He chose the short story format to tell the tales of the women after he realised that the characters would not lend themselves to separate whole-length novels "because there is not much material available and I did not want to add anything outside of what is available in any of the versions of the epic".
How did you choose these five women characters? I ask.
"I’d say the characters chose themselves," says the author of 12 books and who has scripted several hugely popular television serials, including Siya ke Raam and Chakravartin Ashoka Samrat.
"I wanted the characters to be potent, but who were not talked about much in the epic," he says. Tara, Queen of Kishkindha and wife of Bali, was one such character he began working on initially. "But that soon expanded to become Vanara," he says. (Vanara, incidentally, is being made into a multi-lingual film.)
From the five characters he has portrayed, the one that left the greatest impact on him, he admits, is Meenakshi. "Her story touched me deeply. Tadaka’s, too."
Anand has also released an audio book, Many Ramayanas, Many Lessons (available on Audible). The 11+ hour work has been receiving rave reviews and earned a 4.7 (out of 5) star rating.
"In this audible version, I’m trying to introduce the epic to the younger generation," says Anand. He offers his interpretation of the Ramayana based on reading not one or two versions but hundreds of versions of the epic.
"I take an incident that happens in Valimiki’s Ramayana and then compare it with how the incident is described in say, the Thai Ramayana, and attempt to explain the incident in simple terms," says the award-winning writer.
"Instead of using a devotional perspective, I narrate the incident from a very rational viewpoint and try to make it relevant to the new generation."
Warming up to the topic, the underlying principle of the epic, he says, is never about good versus evil because the concept of absolute good or absolute bad never existed in the Hindu philosophy. Good or bad was always relative and based on perspectives of people.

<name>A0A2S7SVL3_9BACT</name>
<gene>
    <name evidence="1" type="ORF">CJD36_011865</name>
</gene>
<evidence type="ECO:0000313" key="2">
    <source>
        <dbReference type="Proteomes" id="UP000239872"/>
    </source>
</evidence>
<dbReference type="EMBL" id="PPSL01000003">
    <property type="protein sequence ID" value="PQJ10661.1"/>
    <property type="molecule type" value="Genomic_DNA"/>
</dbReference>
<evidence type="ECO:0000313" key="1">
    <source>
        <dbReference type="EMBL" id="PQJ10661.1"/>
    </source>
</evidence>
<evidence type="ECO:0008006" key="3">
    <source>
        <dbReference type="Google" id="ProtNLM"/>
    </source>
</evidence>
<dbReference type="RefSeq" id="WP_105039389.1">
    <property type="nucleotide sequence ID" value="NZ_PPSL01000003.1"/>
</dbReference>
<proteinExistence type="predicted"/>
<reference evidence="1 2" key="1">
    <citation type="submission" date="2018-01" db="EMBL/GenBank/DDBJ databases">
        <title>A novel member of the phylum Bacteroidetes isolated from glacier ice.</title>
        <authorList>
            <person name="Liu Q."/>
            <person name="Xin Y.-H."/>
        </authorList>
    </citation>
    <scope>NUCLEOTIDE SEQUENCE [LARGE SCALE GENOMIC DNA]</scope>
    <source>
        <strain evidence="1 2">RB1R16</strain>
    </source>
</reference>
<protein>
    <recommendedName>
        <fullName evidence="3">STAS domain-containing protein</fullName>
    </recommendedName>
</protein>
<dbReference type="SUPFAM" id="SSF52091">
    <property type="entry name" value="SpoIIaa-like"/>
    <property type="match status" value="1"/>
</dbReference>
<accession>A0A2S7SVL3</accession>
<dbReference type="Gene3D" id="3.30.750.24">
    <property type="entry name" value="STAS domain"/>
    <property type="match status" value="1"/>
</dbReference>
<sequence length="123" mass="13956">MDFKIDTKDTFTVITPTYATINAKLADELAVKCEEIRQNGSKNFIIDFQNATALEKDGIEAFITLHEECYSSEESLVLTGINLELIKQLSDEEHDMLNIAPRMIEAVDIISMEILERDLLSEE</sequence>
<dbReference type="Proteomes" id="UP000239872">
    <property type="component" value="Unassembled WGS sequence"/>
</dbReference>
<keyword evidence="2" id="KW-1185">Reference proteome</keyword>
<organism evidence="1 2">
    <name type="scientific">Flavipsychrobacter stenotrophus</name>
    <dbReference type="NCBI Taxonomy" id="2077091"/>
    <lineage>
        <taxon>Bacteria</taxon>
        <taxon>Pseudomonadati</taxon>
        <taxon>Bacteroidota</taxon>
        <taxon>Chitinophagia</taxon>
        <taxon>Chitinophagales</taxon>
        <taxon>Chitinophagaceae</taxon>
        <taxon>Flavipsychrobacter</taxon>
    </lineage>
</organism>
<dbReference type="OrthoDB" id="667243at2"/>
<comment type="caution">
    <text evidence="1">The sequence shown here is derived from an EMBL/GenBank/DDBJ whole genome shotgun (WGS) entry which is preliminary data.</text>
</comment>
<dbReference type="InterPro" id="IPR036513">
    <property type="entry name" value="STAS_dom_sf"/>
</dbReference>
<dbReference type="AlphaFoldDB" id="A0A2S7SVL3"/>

"Life is nothing but the choices you make, the actions you take on those choices and the fruits of those actions. This philosophy is what I attempt to explain in the audible story," says the author.
Anand makes it clear that his work is not a scholarly one but more "like a casual evening conversation between friends". And conversations are clearly what the writer enjoys. "I suppose it comes from the oral tradition that I am so fond of," he says, with a laugh.
In the oral tradition, the story changes with each retelling because the teller tweaks the story depending on the audience he is narrating it to. "That is why there are so many versions of our epics and puranas."
Even as Anand is getting busy on a slew of books including one on a clutch of lesser known women characters from Mahabharata, he is also co-writing the screenplay for a mythological drama, Karna, with Bollywood director Rakeysh Om Prakash. "Shaheed Kapoor will be starring in this film," he says, adding that he cannot share more details as yet.
Any tips for budding writers?
"Writing, like any other art form, requires immense practice," he says. "The best way to sharpen your skill is by writing – and reading a lot."